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Lawsuit nets cancer centers $2.5 million

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Cancer centers across the country will receive $2.5 million after settlements of a lawsuit against sham cancer charities.

The Cancer Fund of America Inc., The Breast Cancer Society Inc., Cancer Support Services Inc. and the Children’s Cancer Fund of America, along with founder James Reynolds, were the subject of a lawsuit brought in May 2015, according to a news release from S.C. Secretary of State Mark Hammond’s office. The settlements established a receiver who seized and liquidated all corporate and personal assets of the organizations, and those associated with the groups received lifetime bans from charitable or fundraising activities, according to the release.

Hammond’s office said the suit marked the first time that agencies from all 50 states, the District of Columbia and the Federal Trade Commission joined forces to go after sham charities.

“I am proud that our office was able to participate in this landmark enforcement action and pleased that the recovered money will be used to serve cancer patients as the donors intended,” Hammond said. “I hope that this case will stand as a warning to those who exploit donors’ goodwill and put them on notice that charity fraud will not be tolerated in South Carolina or any other state.”

The lawsuit alleged that the groups bilked donors out of more than $187 million between 2008 and 2012. Only 3% of those funds was directed to cancer patients, arriving in the form of “care packages” containing religious DVDs, MoonPies and random items of clothing, Hammond’s office said. Cancer Fund of America also falsely claimed to supply pain medication and transportation to chemotherapy treatments.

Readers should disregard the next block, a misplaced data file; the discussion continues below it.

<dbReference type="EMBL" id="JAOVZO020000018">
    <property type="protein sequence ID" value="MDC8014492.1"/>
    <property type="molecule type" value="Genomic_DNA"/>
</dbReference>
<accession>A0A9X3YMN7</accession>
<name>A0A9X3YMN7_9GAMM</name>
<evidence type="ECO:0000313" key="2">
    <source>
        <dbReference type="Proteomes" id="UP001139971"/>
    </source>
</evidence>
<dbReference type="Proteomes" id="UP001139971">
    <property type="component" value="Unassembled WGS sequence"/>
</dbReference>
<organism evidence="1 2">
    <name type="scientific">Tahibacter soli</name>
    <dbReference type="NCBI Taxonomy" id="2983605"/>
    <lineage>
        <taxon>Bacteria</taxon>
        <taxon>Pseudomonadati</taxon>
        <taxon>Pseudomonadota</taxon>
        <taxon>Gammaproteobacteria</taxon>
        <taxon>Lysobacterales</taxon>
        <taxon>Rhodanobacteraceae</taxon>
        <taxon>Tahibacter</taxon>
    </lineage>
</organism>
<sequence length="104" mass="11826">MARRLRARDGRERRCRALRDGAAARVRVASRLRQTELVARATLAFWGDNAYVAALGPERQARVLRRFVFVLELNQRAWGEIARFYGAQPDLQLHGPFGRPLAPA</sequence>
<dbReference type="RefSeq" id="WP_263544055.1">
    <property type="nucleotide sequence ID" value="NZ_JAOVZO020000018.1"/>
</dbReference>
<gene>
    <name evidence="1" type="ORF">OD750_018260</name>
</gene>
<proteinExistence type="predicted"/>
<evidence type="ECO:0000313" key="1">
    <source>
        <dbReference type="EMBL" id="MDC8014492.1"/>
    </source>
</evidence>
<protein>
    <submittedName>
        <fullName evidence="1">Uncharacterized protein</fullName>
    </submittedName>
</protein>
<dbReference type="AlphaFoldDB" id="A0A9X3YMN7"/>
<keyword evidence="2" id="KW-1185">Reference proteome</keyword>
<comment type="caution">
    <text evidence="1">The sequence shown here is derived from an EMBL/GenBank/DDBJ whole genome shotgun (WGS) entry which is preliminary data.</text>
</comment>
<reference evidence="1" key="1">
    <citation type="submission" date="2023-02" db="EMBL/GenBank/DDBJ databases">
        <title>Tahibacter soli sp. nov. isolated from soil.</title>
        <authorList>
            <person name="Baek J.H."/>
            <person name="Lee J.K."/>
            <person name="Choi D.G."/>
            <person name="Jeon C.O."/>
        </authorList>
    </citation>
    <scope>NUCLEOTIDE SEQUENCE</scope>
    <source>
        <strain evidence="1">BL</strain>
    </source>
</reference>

The allegations against the organizations have been documented in The New York Times, the Tampa Bay Times, on CNN and by Reuters. CNN reported that the Cancer Fund of America tentatively agreed to dissolve in February 2016.

The lawsuit also charged that the leaders of the four organizations used the donated funds to pay themselves exorbitant salaries and buy jewelry while taking trips to destinations including Thailand, Las Vegas and Disney World, according to Hammond’s office.

Hammond’s office said the money will be transferred to Rockefeller Philanthropy Advisors. Under an agreement with the lawsuit plaintiffs, that organization will distribute the funds to selected programs targeting breast and pediatric cancer. Those programs will be determined through an invitation-only process limited to National Cancer Institute-designated Cancer Care Centers.

“We are pleased to be part of this landmark process of ensuring that the philanthropic intent of donors is coming to fruition despite the conduct of bad actors,” RPA CEO Melissa Berman said.

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